But now was not the time to let herself become preoccupied with thoughts of Remus. She'd already let herself go once that week, and what had that accomplished? Nothing but an embarrassing display in an near-empty pub, and far too many Galleons lost to mead.

And now that she was back on duty, she had far more important things to think about. Death Eaters. Dementors. That sort of thing.

With one hand in her pocket and the other ready to pull out her wand at a moment's notice, she made her way up and down the main street, along side streets, and in and out of alleys. She poked her head into Madam Puddifoot's, which she'd always thought was a stupid sort of place when she was at school – nowadays, she thought it was rather sweet and pretty. She made an appearance in the Hog's Head, where nothing seemed any dingier or more suspicious than usual. She even peered through the windows of the shops, most of which had already closed up for the night, just to make sure nothing was amiss.

And when she was finished, she started all over again.

Nine o'clock turned into ten o'clock, and ten o'clock became eleven o'clock, and midnight, which she'd privately dubbed the Hour of Reckoning, was fast approaching. Soon enough, Tonks had managed to push Remus to the back of her mind again.

Which made it very disconcerting when she saw him walking down the street at twenty-five minutes past eleven.

"Remus?" she said, because even then she wasn't sure it was him.

But it was: he looked up in response to his name, with the sort of expression on his face that made her wonder if he might turn in the other direction and run away.

He didn't, of course. This was Remus, and Remus didn't run away. Not in the physical sense, anyway.

"Hello," he said in a tired voice, and inclined his head in a polite nod.

"What are you doing here?" she said bluntly, and tried not to hope that his response might be, "Why, visiting you, of course."

"I'm not staying," he answered, even though it wasn't an answer at all. And he began walking again, past her and down the street.

Naturally, she followed. "You didn't answer me," she said. "What are you doing here?"

"I don't see that it's any business of yours," he said, and she recoiled at the coldness in his voice. "Is it?"

Fine then. She could be cold right back, if that was the way things were going to be. "It is, actually. It's my duty to report any suspicious activity, as you well know."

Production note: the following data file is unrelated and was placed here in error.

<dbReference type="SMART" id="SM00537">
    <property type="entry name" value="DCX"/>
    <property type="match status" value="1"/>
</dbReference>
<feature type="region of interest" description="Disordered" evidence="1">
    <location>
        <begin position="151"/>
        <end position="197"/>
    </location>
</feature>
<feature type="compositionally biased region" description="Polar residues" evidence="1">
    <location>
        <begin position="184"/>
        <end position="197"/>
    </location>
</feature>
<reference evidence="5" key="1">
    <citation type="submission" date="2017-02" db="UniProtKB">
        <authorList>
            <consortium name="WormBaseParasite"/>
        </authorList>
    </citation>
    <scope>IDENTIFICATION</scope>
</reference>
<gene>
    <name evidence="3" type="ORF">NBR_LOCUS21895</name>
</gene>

This caught his attention; but instead of offending him, as she'd hoped it might, it merely made him raise his eyebrows at her. "I'm suspicious now, am I?" he said. His voice was light, as though her implicit threat had fallen upon deaf or uncaring ears, but she noticed that the coldness was gone, replaced by a mild interest.

"Maybe," she said.

He paused in his tracks for a moment, regarding her with weary eyes. "It's cold out," he said. "I'm going inside. You should do the same."

With that, he pulled up the hood of his battered cloak and stalked off again – but this time, something interesting caught her eye. As he left her behind, he held his arm out ever so slightly, crooking his fingers in a beckoning motion. Intrigued, she followed him again, but at a distance this time, as though she wasn't really following him at all but walking this way for reasons of her own.

She was certain that he'd turn off the main street and go up to the Hog's Head, but instead she saw him go through the door of the Three Broomsticks. As though she hadn't noticed him, she did a quick routine check into some of the nearby alleys and darkened shop windows. Only after a few minutes had passed did she go inside, where she spotted him sitting at a table in the far corner, his hood effectively casting his face in shadow.

Rosmerta gave her a curious look as she made a casual beeline for Remus' table through the considerable crowd, but she dismissed the implicit question with a faint smile.

"I see what's going on now," Tonks whispered conspiratorially as she sat down across from Remus. "You're doing that spy thing, where you pretend you aren't interested in talking to me in public, so we have to talk in the darkest corner of a crowded pub while you hide your face and look as mysterious as you possibly can."

A dry chuckle escaped him, and she saw his shadowy lips crook into a halfhearted smile. "You're more right than you know," he said.

"I never said I thought I was wrong," she replied. "But that doesn't make it any less funny."